Although suturing and metallic clips have been compared in patients undergoing laparoscopic appendectomy [15-18], the majority of the included cases in these studies had uncomplicated disease. That was a good motive for us to conduct the current study, which was performed to compare the perioperative outcomes of intracorporeal sutures versus metallic endoclips for appendiceal stump closure in patients with complicated appendicitis.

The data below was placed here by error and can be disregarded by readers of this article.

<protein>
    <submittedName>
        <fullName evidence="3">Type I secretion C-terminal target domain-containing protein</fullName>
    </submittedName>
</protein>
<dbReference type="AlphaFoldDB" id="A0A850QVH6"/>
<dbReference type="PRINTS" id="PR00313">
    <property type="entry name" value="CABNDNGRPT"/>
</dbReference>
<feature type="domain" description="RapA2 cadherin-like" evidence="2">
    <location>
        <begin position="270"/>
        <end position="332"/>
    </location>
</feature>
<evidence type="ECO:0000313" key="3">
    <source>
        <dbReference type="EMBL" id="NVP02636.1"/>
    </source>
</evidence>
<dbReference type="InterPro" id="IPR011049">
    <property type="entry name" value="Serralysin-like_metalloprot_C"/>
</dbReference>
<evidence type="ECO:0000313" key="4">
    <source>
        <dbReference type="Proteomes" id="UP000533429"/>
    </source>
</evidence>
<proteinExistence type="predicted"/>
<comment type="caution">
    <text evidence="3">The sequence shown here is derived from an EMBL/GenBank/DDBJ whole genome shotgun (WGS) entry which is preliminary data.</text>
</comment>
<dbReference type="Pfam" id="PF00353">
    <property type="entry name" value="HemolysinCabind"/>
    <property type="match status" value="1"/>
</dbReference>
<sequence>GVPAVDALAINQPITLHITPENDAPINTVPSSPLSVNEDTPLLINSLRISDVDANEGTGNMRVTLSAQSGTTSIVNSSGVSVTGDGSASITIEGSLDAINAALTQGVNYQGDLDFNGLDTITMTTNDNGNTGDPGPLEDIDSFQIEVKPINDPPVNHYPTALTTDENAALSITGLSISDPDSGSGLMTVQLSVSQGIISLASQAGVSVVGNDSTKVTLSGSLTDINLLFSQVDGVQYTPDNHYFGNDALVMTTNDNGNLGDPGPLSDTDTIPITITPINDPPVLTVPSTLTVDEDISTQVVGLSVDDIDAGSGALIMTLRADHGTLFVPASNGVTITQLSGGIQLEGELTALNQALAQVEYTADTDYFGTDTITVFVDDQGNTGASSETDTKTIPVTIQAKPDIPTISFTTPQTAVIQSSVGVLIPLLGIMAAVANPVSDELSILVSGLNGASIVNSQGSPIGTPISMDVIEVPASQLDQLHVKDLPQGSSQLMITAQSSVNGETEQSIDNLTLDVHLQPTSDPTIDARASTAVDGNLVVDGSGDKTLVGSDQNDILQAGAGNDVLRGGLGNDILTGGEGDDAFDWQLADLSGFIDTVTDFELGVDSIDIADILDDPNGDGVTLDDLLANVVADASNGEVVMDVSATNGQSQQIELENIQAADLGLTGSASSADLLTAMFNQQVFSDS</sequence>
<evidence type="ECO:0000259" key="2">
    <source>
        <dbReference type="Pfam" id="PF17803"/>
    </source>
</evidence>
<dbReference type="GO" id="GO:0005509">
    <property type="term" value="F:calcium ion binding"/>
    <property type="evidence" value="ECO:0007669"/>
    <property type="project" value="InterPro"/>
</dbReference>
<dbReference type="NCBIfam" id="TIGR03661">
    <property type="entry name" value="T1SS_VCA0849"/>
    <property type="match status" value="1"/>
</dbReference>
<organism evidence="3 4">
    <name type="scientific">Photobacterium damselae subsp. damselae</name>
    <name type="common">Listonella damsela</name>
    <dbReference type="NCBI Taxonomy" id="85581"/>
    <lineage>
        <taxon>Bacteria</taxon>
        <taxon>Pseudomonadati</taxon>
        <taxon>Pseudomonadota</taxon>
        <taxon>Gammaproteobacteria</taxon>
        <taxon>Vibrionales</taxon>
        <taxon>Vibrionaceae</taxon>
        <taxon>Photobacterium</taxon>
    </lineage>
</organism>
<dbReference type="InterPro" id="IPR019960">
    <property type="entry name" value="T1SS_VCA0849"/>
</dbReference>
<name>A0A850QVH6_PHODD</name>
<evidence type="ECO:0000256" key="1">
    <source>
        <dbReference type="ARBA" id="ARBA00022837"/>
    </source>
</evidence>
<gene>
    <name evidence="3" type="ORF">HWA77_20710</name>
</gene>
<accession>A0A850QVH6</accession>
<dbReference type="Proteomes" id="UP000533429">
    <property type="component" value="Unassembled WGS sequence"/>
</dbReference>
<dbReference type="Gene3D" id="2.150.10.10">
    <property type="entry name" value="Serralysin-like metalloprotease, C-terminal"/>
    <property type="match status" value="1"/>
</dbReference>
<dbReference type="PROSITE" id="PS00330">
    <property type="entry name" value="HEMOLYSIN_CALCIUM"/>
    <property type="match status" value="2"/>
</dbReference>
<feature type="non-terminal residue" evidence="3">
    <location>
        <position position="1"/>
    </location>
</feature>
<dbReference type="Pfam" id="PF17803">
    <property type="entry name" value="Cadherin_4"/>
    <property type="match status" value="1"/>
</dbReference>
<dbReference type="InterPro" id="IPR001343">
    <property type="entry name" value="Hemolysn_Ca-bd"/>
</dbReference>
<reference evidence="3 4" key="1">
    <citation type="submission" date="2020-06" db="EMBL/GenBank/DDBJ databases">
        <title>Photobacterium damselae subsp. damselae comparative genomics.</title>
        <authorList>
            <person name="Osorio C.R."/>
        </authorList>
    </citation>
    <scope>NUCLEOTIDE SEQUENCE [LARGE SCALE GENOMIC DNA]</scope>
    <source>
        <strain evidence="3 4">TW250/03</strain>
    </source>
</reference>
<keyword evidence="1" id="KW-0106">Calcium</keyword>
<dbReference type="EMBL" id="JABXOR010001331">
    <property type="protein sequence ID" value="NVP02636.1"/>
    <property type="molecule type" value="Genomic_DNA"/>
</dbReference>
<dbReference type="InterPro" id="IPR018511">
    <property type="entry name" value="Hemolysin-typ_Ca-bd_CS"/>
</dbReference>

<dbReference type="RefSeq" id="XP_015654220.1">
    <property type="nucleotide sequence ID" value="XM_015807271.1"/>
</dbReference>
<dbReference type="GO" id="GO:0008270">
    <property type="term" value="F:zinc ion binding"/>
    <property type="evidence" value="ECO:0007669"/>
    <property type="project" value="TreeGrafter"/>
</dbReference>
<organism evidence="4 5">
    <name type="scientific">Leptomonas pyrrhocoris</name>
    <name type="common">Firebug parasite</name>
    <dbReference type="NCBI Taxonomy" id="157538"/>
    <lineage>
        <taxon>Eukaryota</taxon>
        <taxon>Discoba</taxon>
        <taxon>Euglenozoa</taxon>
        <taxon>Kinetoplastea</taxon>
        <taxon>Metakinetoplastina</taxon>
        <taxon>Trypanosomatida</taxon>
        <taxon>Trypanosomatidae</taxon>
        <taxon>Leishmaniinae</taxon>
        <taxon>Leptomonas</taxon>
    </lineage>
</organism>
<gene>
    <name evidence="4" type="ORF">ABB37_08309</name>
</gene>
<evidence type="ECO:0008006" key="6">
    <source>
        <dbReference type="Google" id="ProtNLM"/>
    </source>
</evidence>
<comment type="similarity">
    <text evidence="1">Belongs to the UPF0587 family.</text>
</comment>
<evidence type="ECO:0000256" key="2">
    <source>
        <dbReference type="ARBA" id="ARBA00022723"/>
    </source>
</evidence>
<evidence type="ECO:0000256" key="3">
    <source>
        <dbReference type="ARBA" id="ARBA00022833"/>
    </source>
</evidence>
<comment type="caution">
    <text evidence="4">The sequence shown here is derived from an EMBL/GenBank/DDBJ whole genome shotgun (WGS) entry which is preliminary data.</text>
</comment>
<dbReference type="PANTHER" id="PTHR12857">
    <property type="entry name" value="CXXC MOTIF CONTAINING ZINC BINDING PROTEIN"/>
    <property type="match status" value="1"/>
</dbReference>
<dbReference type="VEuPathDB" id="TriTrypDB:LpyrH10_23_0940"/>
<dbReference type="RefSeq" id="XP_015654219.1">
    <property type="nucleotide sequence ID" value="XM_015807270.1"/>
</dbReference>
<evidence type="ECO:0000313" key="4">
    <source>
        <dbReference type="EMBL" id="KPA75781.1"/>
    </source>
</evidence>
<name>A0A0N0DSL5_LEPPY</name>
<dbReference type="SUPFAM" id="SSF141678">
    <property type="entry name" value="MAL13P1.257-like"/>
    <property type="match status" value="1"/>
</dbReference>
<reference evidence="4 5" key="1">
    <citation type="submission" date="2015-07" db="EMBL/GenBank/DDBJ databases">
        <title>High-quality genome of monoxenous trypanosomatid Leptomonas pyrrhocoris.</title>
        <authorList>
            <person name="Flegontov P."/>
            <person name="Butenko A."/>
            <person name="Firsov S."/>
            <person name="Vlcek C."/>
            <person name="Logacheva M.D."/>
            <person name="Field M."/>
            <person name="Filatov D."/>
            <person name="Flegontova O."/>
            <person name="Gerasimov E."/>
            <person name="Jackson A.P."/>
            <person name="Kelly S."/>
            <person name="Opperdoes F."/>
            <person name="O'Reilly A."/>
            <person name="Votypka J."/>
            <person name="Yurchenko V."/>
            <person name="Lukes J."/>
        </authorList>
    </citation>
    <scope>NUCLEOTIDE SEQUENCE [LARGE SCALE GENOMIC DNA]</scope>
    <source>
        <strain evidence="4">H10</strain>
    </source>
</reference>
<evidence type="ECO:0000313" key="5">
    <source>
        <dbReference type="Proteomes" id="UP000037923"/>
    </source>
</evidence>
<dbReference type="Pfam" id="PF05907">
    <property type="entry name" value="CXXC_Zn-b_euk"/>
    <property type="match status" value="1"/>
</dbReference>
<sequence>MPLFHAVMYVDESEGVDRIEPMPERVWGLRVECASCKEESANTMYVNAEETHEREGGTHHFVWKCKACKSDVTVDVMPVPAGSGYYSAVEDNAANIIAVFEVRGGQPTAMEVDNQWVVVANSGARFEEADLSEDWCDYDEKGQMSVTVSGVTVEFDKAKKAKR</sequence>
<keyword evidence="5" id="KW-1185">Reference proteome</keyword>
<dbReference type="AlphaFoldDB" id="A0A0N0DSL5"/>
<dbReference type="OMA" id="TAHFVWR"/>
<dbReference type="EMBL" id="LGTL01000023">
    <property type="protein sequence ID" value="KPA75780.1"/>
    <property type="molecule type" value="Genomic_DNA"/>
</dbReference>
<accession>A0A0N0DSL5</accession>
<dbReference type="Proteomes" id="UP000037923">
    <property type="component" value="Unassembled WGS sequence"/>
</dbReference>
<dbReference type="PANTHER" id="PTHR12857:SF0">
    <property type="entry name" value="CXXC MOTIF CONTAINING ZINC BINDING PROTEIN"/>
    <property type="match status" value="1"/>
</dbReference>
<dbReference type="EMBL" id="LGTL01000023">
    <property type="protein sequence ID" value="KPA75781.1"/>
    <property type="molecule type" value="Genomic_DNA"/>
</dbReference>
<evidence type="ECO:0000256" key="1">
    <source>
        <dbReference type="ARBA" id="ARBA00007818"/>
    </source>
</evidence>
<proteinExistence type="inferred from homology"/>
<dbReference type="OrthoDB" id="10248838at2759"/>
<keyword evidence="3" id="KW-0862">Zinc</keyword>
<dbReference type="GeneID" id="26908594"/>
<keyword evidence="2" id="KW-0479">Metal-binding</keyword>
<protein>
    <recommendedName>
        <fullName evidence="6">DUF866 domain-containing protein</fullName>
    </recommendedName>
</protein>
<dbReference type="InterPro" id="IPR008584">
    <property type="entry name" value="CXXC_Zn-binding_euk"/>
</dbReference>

Materials and Methods

The current prospective randomized trial was conducted at Al-Azhar University General Surgery Department between July 2021 and July 2023 (two-year duration).